First stop was Well's Wood. This is just down from Holkham but is really just part of the giant reserve and migrant trap that is the North Norfolk coast. The woods held one main target for me, a Blyth's reed warbler, which would be a lifer in the UK, with a back-up cast of Hume's and Pallas's leaf warblers. After a good trip down I got to the site just after dawn although the light over the whole day was never really good. The instructions for the Blyth's were to go to the toilet block and look in the woods near them - lovely. The toilets were actually closed for the Winter anyway!!
There were three other birders on site already and we spent about an hour trudging around the bushes and trees looking for a bird which had been described as "elusive". It certainly was. I think I heard it call twice, a sharp call like two stones being knocked together which is also a bit like blackcaps and even robins! No sign of the bird though.
What was present though was a stunning Pallas's warbler. Imagine a cross between a goldcrest and a chiffchaff. Bright white underneath, deep green on top with three bright stripes on the head - the three-striped sprite. Always active, never still, I got onto this one as part of a group of goldcrests in a holly bush. The goldcrests were everywhere, there must literally have been hundreds in the wood together with freshly arrived, or arriving, redwings.
I gave up on the Blyth's as a Hume's warbler had been reported 10 minutes walk away. This is similar to the Pallas's, a stripy-headed leaf warbler. This one though was hard to see. It was calling well but refused to come out of the canopy of the silver birches it was in. Strong winds didn't help and over 30 minutes or so I got only brief glimpses of it.
So, back to the Blyth's for another look. Another 30 minutes, no bird. One thing I did want to do was to get some seafood for the weekend though, so I decided to head off-site and do a bit of shopping in Burnham Market. Whilst I was in the fishmongers though the pager went off - "Blyth's reed warbler seen by the boating lake". Back in the car, back to Wells Wood. I quickly found the person who saw the bird which had shown for only about a minute or so. It was still alive though. We staked out the same tree and quickly about 10 people had joined us. Then one of people I had met earlier turned up - he had a photograph of the bird from 2 minutes ago and 30 yards away. Another quick yomp and we were watching another bush. "Is that it", no a blackcap. "just flown in", no a robin. Then a sharp "chack" call and a plain brown bird popped up in the middle of the bush. Looked like an Acro warbler but was that it. Then finally it gave itself up and sat on the top for all of 10 seconds before disappearing again. Success!!!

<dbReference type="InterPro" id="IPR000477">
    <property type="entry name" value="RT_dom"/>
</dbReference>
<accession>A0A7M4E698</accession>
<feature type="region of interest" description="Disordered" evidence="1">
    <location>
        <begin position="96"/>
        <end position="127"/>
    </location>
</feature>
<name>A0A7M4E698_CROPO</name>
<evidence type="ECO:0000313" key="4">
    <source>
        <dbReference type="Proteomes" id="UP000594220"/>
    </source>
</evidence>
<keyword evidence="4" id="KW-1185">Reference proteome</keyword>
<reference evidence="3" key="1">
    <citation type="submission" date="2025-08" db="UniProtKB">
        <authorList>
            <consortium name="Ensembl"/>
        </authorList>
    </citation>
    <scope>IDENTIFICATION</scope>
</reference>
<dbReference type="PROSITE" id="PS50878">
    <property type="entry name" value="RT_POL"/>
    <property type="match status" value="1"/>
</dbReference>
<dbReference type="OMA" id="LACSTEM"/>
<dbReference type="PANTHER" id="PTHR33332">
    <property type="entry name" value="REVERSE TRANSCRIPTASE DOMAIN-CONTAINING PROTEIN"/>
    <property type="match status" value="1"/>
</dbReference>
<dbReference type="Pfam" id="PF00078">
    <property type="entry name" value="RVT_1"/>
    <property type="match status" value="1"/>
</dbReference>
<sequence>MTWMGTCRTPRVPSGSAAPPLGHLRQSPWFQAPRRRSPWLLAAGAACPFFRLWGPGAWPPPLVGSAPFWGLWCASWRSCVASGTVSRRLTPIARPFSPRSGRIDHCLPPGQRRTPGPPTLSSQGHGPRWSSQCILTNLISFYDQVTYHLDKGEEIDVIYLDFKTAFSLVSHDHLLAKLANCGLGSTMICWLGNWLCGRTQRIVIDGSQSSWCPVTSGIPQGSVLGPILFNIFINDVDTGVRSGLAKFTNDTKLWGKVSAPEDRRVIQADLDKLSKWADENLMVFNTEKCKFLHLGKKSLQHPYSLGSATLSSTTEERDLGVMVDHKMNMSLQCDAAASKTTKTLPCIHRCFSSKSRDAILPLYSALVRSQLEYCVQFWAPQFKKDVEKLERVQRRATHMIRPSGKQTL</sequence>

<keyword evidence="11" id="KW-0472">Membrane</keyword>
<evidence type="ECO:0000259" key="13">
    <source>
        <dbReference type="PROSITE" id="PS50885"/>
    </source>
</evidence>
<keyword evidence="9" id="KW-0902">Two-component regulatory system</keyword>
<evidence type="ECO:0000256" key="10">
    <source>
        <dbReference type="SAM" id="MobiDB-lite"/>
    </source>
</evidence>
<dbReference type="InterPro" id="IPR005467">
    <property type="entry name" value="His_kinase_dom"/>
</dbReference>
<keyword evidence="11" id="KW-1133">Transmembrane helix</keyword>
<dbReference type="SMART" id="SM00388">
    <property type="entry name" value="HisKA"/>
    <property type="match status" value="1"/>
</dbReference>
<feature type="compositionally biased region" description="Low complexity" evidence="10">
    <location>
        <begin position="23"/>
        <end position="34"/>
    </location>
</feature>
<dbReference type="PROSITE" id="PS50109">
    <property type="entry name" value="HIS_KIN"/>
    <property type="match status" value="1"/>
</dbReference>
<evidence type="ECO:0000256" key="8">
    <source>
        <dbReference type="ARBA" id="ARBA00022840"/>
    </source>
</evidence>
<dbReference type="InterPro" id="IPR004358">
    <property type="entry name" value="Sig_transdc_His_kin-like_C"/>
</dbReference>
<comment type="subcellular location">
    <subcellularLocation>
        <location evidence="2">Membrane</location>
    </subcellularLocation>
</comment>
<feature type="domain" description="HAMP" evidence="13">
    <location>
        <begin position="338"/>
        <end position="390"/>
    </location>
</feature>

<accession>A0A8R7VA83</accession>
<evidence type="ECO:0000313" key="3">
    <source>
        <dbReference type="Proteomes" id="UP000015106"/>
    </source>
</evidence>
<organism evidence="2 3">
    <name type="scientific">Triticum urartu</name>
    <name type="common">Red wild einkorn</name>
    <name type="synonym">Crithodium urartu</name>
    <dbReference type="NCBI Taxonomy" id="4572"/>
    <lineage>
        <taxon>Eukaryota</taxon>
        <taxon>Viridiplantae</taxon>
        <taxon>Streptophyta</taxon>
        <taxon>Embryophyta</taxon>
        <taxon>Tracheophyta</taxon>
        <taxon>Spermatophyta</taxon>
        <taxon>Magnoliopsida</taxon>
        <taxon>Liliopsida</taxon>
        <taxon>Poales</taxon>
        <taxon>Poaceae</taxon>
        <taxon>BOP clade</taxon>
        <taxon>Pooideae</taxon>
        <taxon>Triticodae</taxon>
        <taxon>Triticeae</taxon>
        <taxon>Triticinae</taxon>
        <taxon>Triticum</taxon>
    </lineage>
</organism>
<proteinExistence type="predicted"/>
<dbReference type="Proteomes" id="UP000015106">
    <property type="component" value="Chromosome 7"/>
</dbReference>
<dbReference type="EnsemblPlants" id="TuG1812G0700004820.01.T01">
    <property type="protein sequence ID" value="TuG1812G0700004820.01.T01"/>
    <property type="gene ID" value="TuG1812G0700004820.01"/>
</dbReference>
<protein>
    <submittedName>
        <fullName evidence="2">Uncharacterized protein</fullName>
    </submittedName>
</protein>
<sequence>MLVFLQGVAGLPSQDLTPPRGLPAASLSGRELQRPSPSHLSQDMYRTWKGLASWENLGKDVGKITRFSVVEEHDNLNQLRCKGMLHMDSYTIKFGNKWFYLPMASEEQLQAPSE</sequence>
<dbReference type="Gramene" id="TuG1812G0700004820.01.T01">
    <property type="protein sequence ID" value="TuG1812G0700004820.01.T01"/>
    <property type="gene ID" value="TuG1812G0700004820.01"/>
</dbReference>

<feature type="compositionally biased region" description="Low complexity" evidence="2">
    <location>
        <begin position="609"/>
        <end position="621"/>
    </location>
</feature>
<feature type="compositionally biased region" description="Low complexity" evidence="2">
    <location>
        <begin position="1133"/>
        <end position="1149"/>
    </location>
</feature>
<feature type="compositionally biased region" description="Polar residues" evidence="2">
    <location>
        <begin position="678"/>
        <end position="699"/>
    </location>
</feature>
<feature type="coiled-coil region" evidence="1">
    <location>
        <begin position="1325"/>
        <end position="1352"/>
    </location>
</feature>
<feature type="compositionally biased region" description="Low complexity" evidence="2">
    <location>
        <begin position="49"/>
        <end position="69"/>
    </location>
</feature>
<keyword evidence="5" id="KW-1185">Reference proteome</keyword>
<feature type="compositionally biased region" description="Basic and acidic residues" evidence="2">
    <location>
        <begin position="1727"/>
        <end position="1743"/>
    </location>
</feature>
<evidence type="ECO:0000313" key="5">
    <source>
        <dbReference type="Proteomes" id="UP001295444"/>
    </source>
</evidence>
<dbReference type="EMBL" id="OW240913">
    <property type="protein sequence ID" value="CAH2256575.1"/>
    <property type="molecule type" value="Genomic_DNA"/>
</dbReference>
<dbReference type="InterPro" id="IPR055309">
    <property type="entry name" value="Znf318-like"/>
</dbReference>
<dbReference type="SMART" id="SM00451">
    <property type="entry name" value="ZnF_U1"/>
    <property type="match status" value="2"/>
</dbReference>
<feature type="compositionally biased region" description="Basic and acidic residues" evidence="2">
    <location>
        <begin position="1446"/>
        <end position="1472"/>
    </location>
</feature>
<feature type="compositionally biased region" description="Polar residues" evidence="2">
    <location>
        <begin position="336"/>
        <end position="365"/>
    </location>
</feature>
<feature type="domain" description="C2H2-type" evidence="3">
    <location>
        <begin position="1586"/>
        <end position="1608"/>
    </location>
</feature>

Most others stayed for better looks but I decided to try for my other targets. Holkham woods were about 10 minutes away by car but I had to walk for 40 minutes to get to the next bird a red-flanked bluetail. No idea why it got that name!!!! As was the theme of the day it was a skulker. I joined 8 others staring at a patch of nondescript low scrub. Fortunately after about 10 minutes the guy I had walked down with tapped me on the shoulder and pointed up into the trees. A bird with a whitish underneath but a distinct red patch on it's side. That was it. Another 15 minutes gave me no sightings so I moved on.
On the path back was an Isabelline shrike. When I got to the area it had been seen there were about 15 people staring at an empty hedge! No sign. Still, a couple of minutes later we did see a stoat hunting a rabbit. You can just see it in the very photo!! The rabbit escaped by the way!
I finished the day off with a bit of sea-watching at Cley where there were hundreds of gannets passing the beach along with 5 bonxies, 4 common scoter and a pair of mergansers.
All in all though a very good day in terms of the quality of the birds if not the quality of the views of them. Still, a lifer, 4 other year ticks and up to 236 for the year.